“That was with sophomores, juniors and seniors who wanted to play college ball not in the weight room. And he was a freshman doing it.”
Martin crafted himself into a major college prospect and received offers from some of the country’s top football programs.
Michigan the best fit for Martin Charlie Weis sat down at the lunch table, Morris said, right in the midst of Martin and his friends. To the rest, it was shocking, the then-Notre Dame head coach in the Catholic Central lunchroom.
To Martin, it was nothing new. Coaches came from across the country to recruit him. Yet he knew where he wanted to go.
Martin grew up a Michigan fan. O’Hara has class pictures of him, always wearing a Michigan hat or sweatshirt. There was another reason the school down the road appealed to him.
“Think about it, son,” Mike Rodriguez said he told Martin. “Your mom is in Redford, she can drive easily to Ann Arbor to see your games.”
That was important. O’Hara had been there every step of the way. She filled out coaching inquiries. She made sure Martin had a cell phone, often sacrificing something she might need. She bought a video camera and put together highlight tapes for college scouts.
Martin wanted to go to college. Football was the answer.
“I knew that I didn’t have the money to pay for college. Michigan is a lot,” Martin said. “I was excited about football being a gateway to that, in a way. My junior year I started getting a lot of looks and stuff, and it excited me because I was going to help my mom out.
“I was real excited about that.”
Martin picked up a part-time job the summer after his junior year in high school. When Martin accepted the scholarship, O’Hara learned she wouldn’t have to pay for her son’s food anymore - an appetite that led her to become friends with the doorman at the Livonia Costco - and she rejoiced.
“To this day, I’m friends with the doorman. They ask about Mike all the time because that’s where I lived,” O’Hara said. “I spent thousands in groceries. It was ridiculous. Between protein bars and all those things, you know.”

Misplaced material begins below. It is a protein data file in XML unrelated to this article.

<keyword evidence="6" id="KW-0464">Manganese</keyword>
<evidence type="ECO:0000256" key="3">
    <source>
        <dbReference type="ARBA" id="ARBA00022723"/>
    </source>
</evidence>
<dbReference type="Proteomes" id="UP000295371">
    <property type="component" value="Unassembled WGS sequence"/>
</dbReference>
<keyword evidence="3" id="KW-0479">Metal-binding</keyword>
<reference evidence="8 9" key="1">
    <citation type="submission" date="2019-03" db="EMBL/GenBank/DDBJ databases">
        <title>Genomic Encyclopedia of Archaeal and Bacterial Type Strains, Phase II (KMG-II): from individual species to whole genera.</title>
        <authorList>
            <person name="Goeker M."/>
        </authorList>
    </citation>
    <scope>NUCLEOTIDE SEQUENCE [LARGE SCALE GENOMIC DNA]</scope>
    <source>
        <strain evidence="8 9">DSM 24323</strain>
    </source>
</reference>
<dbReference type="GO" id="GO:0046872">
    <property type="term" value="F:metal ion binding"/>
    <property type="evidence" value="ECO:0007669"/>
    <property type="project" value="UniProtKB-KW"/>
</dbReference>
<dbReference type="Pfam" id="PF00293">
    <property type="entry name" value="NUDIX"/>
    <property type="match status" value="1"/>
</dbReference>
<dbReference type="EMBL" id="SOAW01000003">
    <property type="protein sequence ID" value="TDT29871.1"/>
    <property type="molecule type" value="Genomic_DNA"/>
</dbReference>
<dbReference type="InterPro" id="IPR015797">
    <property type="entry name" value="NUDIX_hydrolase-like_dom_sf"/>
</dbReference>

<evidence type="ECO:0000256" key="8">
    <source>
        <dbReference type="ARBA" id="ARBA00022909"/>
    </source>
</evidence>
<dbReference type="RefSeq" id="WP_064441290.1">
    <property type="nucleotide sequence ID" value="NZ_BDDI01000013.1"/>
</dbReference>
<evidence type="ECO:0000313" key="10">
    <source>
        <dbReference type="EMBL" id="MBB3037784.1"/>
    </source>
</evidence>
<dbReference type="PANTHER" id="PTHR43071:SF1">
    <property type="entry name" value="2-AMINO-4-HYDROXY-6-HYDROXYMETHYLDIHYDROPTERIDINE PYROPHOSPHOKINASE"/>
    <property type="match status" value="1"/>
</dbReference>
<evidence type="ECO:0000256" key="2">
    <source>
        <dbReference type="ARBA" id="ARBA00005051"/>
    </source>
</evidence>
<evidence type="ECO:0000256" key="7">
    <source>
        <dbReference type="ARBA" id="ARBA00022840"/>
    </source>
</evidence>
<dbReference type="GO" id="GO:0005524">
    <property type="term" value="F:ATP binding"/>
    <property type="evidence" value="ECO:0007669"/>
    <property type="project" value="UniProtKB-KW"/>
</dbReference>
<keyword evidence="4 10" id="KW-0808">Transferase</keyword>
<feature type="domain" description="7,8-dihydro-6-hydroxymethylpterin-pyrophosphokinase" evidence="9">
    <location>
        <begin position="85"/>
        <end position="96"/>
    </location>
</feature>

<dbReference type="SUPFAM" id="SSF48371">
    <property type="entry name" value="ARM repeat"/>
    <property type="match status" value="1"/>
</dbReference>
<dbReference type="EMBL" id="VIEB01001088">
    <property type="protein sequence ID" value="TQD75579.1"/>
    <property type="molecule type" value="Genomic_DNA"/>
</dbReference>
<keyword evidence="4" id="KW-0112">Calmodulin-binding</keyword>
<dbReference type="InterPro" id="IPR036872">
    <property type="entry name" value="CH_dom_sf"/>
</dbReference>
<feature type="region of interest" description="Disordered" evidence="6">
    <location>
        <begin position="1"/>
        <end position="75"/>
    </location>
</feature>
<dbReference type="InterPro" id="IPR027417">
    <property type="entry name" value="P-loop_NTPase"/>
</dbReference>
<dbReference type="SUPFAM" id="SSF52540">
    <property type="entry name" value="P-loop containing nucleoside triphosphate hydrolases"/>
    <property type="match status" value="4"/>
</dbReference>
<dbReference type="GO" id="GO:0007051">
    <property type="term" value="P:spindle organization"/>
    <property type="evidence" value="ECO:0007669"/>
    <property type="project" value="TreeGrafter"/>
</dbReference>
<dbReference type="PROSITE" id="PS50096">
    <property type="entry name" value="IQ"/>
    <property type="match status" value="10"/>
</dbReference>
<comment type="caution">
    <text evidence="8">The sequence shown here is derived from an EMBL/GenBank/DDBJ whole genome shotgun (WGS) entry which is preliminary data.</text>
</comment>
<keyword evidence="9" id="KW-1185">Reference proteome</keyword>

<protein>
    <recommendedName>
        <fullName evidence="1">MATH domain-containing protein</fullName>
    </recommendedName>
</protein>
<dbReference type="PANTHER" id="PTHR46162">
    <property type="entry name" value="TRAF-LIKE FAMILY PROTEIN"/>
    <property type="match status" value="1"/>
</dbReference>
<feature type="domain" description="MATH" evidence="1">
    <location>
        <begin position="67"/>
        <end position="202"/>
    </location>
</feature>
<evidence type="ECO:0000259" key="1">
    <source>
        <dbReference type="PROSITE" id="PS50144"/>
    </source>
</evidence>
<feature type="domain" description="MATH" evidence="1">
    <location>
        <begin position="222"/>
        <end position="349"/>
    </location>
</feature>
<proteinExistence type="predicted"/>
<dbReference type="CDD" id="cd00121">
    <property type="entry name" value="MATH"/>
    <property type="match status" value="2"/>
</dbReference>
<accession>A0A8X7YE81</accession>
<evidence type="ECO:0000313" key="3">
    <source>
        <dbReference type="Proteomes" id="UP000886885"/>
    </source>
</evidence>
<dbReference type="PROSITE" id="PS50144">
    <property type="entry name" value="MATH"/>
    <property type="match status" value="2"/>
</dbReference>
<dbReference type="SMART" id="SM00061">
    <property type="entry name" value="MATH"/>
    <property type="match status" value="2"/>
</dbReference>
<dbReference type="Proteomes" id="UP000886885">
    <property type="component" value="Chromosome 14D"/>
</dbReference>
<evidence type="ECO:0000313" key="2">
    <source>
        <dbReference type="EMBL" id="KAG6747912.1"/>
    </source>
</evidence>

Martin started working at Conor O’Neill’s in Ann Arbor his freshman year at Michigan, waiting tables and washing dishes.
Anything to make money, to ensure his mother didn’t have to provide for him.
“It felt good. Hard work that I put in that I was able to help my mom and stuff like she helped me,” Martin said. “At least a little bit, whatever I could do.”
Hard work was nothing new. It got him to Michigan. It got him on the field early and led Michigan coach Rich Rodriguez on Monday to call the Martin “our most consistent defensive guy each and every week.”
No shortage of support Martin has plenty of support every Saturday.
There are his close friends, who once called themselves “The Dynasty” at Catholic Central, going so far as making fake dog tags lined with fake diamonds.
Those are the friends Martin sometimes stayed with for days when he was at Catholic Central, eating half-trays of lasagna and walking out with grocery bags of leftovers.
“One day, when I get money,” Martin said. “I have to go give them a check for the food bill.”
Morris watches from Central Michigan most Saturdays, keeping his eyes on No. 68. Fischer calls Martin multiple times a week, including just before every game when he tells his best friend he loves him, to stay healthy and wishes him luck.
“He’s already done so much,” Fischer said. “The kid started as a freshman at Michigan. I get to play him in a video game. I get to be my best friend in a video game.
“I know he feels the supporting cast behind him.”
There are his high school coaches, like Mike Rodriguez, who leapt out of his seat Saturday in Grand Rapids when Martin sacked Ben Chappell. Martin finished off the sack with a wrestling move called a lateral drop that he learned from Rodriguez. It was one of Martin’s 17 tackles, 4.5 tackles for loss and two sacks this year.
Then there is his mom, his everlasting bond. She wears a No. 68 jersey to games and a pin with her son’s photo on her shoulder.
She waits for him, watches and smiles. She sacrificed for him. She raised him, watched him grow with the help of friends and coaches.
Seeing him now, as the man she hoped he would become, is the payoff.
Michael Rothstein covers University of Michigan basketball for AnnArbor.com. He can be reached at (734) 623-2558, by e-mail at firstname.lastname@example.org or follow along on Twitter @mikerothstein